Treasury unhappy

IMF defends gloomy forecast for UK economy

scottish economy
The Treasury disputes the IMF’s forecast for the economy

Interest rates will have to rise at least once more and remain at current levels through most of next year, according to an International Monetary Fund (IMF) assessment of the UK economy.

It expects the Bank of England to lift the base rate by 25 basis points to 5.5% and the UK to have the highest inflation and slowest growth among the G7 economies.

Pierre-Olivier Gourinchas, the IMF’s chief economist, said: “The general perspective on the UK is fairly subdued growth momentum, the labour market cooling, but inflation remains quite persistent.

“That is going to require monetary policy to remain tight for a while longer into next year.”

The IMF has downgraded its UK growth forecast next year to 0.6% from 1% that it forecast in July.

The Treasury questioned the IMF’s forecast saying it had failed to take account of recent revisions in the UK economy and the potential impact of the Israel-Gaza conflict on oil supplies.

Chancellor Jeremy Hunt said: “The IMF have upgraded growth for this year and downgraded it for next but longer term they say our growth will be higher than France, Germany or Italy.

“To get there we need to deal with inflation and do more to unlock growth, which I will be focusing on in the upcoming Autumn Statement.”

Government sources suggested the IMF had not taken into account the fact that expectations for market interest rates had fallen in recent weeks, and that the Office for National Statistics (ONS) had upgraded its assessment of the UK’s post-pandemic recovery.

Mr Gourinchas defended the IMF’s report, saying: “We’re above the Bank of England estimate [for growth] for next year, so I don’t think we are particularly pessimistic. I think we’re trying to be honest interpreters of the data here.”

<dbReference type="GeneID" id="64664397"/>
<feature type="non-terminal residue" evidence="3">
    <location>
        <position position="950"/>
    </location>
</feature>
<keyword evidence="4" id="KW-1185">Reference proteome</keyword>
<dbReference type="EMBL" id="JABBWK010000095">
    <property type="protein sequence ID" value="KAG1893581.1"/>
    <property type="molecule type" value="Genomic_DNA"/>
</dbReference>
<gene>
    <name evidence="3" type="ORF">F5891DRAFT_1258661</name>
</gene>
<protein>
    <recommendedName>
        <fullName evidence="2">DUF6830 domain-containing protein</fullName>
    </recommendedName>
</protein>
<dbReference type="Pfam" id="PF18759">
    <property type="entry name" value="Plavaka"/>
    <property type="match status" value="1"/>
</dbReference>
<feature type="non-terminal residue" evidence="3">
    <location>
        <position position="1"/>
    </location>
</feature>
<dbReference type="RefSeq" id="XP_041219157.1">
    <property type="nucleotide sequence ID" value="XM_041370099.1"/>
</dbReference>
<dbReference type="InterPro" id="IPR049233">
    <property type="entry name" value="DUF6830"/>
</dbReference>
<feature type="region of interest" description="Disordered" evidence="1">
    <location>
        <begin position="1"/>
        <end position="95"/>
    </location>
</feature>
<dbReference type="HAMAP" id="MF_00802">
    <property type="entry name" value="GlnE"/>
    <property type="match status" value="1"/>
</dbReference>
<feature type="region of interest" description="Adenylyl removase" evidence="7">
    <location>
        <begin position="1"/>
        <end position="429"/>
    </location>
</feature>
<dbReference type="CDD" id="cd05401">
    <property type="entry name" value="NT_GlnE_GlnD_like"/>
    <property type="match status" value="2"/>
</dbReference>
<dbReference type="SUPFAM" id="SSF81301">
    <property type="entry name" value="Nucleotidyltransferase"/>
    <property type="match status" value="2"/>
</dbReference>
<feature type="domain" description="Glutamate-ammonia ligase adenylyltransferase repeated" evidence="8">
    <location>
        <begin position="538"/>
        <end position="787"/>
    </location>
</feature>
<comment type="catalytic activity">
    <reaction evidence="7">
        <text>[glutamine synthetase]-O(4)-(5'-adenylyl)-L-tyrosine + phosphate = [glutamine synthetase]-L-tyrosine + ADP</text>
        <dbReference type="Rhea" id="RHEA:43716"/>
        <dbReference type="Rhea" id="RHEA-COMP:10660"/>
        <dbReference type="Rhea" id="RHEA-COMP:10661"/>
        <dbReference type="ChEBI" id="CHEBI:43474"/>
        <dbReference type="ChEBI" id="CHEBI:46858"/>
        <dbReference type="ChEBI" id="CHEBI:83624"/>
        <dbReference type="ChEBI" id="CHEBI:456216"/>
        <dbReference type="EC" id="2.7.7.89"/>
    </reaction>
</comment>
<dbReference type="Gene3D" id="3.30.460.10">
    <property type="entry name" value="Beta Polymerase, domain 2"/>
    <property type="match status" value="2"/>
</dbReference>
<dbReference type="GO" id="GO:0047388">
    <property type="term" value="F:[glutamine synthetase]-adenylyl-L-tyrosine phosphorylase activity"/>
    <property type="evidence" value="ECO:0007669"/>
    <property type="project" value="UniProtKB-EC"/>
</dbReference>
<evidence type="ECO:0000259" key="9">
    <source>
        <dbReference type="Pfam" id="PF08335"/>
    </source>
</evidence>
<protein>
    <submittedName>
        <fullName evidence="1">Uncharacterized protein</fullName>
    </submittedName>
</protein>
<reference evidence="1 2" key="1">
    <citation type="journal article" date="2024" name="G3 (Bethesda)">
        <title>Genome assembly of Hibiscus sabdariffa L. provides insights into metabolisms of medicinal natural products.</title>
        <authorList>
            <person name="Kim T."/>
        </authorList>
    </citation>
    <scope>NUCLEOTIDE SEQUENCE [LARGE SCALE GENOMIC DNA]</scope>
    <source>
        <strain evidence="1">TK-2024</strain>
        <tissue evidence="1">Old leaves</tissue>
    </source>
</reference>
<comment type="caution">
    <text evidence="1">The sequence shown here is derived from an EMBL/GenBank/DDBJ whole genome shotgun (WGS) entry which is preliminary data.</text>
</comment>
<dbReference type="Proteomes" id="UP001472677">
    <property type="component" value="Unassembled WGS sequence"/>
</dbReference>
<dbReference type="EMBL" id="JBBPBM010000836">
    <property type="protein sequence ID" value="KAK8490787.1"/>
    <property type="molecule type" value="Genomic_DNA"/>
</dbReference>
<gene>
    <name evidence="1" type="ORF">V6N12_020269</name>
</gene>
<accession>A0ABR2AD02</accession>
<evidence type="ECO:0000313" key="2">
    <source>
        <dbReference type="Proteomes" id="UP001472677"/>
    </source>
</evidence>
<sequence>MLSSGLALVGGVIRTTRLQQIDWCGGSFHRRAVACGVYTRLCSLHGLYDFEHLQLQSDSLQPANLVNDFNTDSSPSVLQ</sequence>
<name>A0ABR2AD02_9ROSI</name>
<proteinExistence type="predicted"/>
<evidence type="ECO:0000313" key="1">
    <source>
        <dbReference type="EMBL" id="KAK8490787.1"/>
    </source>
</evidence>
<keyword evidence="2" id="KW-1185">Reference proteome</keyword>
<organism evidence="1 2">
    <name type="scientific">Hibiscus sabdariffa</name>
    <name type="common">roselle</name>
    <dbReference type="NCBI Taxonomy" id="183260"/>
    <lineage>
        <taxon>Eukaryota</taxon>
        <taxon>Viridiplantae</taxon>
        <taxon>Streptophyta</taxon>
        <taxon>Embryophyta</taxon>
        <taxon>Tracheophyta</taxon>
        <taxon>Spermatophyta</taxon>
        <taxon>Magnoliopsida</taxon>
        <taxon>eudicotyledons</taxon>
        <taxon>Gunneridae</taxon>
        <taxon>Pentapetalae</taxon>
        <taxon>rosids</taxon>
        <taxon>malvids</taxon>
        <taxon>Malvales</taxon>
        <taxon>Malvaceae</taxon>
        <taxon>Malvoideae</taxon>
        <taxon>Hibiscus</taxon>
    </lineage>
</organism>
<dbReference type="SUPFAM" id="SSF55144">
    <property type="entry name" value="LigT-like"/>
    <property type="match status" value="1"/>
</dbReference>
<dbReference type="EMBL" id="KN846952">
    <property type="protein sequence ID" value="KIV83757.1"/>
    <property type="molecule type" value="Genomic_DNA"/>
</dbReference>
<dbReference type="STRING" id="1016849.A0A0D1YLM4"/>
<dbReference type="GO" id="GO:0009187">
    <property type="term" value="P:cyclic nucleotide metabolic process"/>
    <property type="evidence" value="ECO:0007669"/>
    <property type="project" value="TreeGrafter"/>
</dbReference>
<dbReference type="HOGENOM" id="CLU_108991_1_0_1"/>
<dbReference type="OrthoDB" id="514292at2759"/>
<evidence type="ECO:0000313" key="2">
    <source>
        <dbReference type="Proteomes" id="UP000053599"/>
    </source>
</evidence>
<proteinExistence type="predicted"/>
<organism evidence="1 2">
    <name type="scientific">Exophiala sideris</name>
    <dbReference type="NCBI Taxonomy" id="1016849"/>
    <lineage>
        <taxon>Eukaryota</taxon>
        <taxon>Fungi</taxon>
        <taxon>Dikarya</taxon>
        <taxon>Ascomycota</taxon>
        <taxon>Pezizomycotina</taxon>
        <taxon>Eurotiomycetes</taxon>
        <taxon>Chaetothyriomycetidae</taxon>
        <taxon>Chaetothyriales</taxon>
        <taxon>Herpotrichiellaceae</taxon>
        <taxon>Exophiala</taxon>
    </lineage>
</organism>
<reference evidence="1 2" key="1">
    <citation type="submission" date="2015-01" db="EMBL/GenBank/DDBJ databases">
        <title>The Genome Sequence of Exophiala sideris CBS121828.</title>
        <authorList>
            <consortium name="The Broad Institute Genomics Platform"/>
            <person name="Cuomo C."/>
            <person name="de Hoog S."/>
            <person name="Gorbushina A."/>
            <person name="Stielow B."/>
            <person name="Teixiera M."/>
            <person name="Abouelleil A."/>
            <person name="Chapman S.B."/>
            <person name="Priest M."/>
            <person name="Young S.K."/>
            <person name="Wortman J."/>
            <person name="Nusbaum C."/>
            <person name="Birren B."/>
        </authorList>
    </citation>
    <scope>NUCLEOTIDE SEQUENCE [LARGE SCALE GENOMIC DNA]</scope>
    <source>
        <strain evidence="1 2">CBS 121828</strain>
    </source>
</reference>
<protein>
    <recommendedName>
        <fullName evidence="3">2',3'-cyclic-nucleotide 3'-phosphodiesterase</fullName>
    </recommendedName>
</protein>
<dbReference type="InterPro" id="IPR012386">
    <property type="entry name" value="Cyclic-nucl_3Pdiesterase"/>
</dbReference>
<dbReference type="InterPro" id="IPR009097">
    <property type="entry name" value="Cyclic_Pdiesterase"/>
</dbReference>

The IMF accepted that the global global economy is showing resilience against world tensions such as China’s property crisis, volatile commodity prices, climate change and the war in Ukraine.

“We see a global economy that is limping along and it’s not quite sprinting yet,” it said.

In July last year, it forecast that the UK economy would grow by 3.2% in 2022. It revised that upwards to 4.1% at the start of this year.

But official UK figures released last month estimated that the country’s economy expanded by 4.3% in 2022 – considerably more than the IMF’s initial estimate.

Manufacturers in Scotland are the most optimistic in the UK about the year ahead, despite inflation concerns, according to research from restructuring firm FRP Advisory.

It found that 96% of Scottish manufacturers are confident about their ability to trade over the next year, compared with the UK average of 87%.

They still face challenges, with 29% citing energy costs as their biggest issue and 23% concerned about wages.



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